Our next Global Days of Service period is upon us!
Dear Treeleafers - as we approach our next service period there will be some of you for whom this is the first time you participate in the service effort - feel free to view the experiences in past threads of those who have gone out into the world to serve - for others this will be the second, or third, or fourth time that you are being asked to serve your community, your world. There are plenty of ideas in past threads - and I am sure new ones will be shared.
For some it will be an uncomfortable experiment, for others a chore to be gotten out of the way. For some it will be something to be performed but kept at arm's length like a dirty diaper or unpleasant conversation. For some it will just be a thread on the Forum that is read quickly and then forgotten, or a swipe of the debit card to benefit the charity that has sent us the most spam to our inbox. For me service was all these things - it was an imposition, an inconvenience, and a big question mark in terms of what in the world it had to do with Zazen and Zen Buddhist practice. My resistance was strong - I felt so sure sitting on the zafu in silence was far more dignified and "enlightened" than picking up trash or serving fellow human beings, or cleaning up shit.
Zazen is the core of our practice - make no mistake about that - but for our zazen to be real it must expand to encompass our life and all our actions - seamlessly with the world around us - instead of being something we do for a few minutes every day or so. In time it is no longer "ours" - it is part of the flow of life dancing with itself around us.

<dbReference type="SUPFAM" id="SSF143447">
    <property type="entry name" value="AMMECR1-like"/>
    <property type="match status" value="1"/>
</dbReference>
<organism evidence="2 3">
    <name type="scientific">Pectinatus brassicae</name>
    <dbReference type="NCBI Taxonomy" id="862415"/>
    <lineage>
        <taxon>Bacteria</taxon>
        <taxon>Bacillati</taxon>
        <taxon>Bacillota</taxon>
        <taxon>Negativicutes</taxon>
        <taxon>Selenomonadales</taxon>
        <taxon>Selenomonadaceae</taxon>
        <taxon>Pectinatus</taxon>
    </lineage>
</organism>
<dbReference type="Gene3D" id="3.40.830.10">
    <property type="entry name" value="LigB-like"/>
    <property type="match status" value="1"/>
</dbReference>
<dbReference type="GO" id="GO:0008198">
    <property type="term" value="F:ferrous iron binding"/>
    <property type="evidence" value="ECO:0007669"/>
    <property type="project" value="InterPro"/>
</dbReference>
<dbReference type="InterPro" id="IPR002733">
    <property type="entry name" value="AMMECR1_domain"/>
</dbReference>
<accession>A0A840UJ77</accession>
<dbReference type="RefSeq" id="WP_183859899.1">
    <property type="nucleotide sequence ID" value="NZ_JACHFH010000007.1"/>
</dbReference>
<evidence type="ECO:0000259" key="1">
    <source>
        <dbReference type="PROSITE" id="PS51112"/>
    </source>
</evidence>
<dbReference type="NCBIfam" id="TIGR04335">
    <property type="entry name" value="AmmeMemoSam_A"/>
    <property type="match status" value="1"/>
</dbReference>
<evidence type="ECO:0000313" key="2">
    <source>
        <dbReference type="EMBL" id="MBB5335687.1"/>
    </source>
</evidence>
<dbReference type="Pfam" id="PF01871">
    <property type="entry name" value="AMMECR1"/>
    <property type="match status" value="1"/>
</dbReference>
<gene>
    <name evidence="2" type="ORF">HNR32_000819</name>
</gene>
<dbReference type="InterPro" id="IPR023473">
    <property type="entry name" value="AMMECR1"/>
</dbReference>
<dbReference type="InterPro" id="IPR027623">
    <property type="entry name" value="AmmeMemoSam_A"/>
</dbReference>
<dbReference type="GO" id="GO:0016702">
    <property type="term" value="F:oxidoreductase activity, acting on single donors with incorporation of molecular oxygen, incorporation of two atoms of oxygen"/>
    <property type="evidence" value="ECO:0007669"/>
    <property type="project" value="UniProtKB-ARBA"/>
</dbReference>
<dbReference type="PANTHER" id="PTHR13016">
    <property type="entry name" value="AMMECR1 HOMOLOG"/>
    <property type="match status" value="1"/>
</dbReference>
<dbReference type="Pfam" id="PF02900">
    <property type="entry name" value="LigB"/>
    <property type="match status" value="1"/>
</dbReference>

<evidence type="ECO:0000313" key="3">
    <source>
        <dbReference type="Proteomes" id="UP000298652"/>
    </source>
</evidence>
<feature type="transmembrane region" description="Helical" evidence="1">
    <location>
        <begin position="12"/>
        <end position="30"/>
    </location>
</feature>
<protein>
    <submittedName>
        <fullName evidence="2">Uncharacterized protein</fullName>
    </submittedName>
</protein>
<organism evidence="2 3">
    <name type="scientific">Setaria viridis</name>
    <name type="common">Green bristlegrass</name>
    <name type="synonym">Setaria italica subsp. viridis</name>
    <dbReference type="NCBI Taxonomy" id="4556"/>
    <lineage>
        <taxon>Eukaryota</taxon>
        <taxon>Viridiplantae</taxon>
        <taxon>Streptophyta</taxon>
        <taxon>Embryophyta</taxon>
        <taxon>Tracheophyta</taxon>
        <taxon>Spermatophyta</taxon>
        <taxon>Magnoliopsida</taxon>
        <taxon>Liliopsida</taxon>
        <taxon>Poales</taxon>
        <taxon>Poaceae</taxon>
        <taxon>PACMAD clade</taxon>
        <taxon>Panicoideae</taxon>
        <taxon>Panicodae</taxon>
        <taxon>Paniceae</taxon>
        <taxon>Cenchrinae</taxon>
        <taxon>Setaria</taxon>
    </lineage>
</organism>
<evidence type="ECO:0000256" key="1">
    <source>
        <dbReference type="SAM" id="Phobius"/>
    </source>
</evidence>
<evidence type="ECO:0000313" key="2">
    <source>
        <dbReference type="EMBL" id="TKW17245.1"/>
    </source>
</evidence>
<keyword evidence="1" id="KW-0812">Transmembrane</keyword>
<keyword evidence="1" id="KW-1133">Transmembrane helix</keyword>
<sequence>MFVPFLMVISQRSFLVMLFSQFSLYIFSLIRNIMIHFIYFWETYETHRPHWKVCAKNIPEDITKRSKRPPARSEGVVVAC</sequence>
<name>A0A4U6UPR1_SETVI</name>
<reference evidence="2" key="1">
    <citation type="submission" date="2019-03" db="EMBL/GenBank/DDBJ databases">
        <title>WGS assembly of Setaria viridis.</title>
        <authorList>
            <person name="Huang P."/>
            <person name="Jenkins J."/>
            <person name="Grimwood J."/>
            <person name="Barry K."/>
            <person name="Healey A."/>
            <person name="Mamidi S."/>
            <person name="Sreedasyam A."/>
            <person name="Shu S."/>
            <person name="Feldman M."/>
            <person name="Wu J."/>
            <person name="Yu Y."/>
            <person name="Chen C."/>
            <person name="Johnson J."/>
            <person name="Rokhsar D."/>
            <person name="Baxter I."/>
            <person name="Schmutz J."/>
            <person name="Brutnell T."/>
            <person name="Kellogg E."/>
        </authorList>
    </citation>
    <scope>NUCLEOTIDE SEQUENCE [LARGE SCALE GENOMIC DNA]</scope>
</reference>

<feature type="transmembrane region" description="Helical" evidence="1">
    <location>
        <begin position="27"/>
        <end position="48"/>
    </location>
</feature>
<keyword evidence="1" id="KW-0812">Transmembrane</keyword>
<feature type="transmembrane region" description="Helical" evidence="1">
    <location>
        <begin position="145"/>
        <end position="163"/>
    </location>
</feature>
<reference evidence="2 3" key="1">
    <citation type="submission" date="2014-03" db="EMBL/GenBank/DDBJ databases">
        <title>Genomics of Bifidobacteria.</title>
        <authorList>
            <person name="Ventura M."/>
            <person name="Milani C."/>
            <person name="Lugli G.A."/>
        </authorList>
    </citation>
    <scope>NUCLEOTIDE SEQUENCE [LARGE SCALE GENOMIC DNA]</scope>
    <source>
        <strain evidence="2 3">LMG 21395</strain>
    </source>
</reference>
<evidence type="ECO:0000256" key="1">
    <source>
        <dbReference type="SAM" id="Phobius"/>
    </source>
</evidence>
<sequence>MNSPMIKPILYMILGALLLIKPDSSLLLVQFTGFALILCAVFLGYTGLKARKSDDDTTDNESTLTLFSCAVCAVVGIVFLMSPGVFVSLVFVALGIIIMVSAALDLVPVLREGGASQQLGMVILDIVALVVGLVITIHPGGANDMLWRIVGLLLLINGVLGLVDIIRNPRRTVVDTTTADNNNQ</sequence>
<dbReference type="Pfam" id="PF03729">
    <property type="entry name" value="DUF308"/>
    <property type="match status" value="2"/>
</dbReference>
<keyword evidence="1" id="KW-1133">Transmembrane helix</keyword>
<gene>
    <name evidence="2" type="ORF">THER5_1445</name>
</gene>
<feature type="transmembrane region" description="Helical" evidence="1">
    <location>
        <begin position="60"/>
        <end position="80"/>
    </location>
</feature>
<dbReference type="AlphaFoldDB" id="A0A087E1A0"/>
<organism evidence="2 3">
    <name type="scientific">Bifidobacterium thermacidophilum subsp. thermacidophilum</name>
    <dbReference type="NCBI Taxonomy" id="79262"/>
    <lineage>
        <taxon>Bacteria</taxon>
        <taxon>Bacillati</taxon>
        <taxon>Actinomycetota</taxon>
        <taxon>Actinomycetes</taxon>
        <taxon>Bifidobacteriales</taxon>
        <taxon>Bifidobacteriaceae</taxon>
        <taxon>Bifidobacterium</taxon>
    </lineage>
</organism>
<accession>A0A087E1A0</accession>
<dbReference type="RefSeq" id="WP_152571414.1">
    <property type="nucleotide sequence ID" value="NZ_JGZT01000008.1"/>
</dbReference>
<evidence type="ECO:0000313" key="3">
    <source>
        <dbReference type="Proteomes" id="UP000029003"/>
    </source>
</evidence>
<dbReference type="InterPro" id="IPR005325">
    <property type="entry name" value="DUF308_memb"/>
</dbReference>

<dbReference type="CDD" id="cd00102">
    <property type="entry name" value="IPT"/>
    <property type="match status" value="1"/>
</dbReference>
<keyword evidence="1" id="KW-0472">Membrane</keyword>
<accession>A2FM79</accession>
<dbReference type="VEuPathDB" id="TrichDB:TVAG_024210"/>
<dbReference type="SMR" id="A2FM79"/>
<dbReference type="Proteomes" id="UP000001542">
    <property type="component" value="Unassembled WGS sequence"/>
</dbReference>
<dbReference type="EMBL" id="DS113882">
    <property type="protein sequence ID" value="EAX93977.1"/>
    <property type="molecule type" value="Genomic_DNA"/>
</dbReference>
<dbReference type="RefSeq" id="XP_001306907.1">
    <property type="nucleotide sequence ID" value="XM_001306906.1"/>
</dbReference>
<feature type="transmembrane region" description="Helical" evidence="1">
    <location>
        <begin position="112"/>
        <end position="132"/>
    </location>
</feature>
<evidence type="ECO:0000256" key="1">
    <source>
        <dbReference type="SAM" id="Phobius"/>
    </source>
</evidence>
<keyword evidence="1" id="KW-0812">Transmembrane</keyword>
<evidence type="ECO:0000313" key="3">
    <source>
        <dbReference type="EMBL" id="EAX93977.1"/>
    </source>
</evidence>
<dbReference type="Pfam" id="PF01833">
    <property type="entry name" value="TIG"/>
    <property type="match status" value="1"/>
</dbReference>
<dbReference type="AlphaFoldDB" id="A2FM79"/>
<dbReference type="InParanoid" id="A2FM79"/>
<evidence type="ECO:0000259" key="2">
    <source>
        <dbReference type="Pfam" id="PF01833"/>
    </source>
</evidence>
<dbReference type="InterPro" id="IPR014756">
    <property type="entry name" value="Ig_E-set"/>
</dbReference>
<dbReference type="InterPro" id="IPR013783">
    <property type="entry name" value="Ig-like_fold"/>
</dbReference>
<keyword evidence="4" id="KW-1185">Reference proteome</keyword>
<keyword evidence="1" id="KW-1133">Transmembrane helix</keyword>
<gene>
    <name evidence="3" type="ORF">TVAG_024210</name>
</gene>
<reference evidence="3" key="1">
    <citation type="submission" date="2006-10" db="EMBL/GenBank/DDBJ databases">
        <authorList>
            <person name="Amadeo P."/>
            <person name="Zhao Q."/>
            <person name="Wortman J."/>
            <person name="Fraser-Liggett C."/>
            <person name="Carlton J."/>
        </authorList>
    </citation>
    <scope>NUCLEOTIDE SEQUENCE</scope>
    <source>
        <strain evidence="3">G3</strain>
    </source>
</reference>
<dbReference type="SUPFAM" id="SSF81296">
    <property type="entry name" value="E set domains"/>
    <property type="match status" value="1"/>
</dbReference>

But I am a fool - I express myself so awkwardly that I will let Dostoevsky do it -
"Understand me: voluntary, fully conscious self-sacrifice, free of any outside constraint, of one's entire self for the benefit of all is, in my opinion, a mark of the highest development of individuality , of its highest power, its highest self-mastery, the highest freedom of one's own will."
It is appropriate I think to recall the Enso here - all things come back to the beginning - to find one's true self one must relinquish the self. To become an individual one must lose oneself in something larger than the boundaries of the stories we have created for ourselves, the narratives that provide the scaffolding of our identities, the identities that separate us from one another and serve as the basis for difference, conflict, and suffering.
Be careful. What you find in service to others, to sentient and insentient beings (are they any different?) may open wide new vistas to you....
Please share your experiences here - I'm particularly interested in knowing how the experience and meaning of service has changed for you over time... and several Global Day of Service periods.
Thank you, and
PS - why am I quoting Dostoevsky in a Zen Buddhist forum? Stay tuned and find out!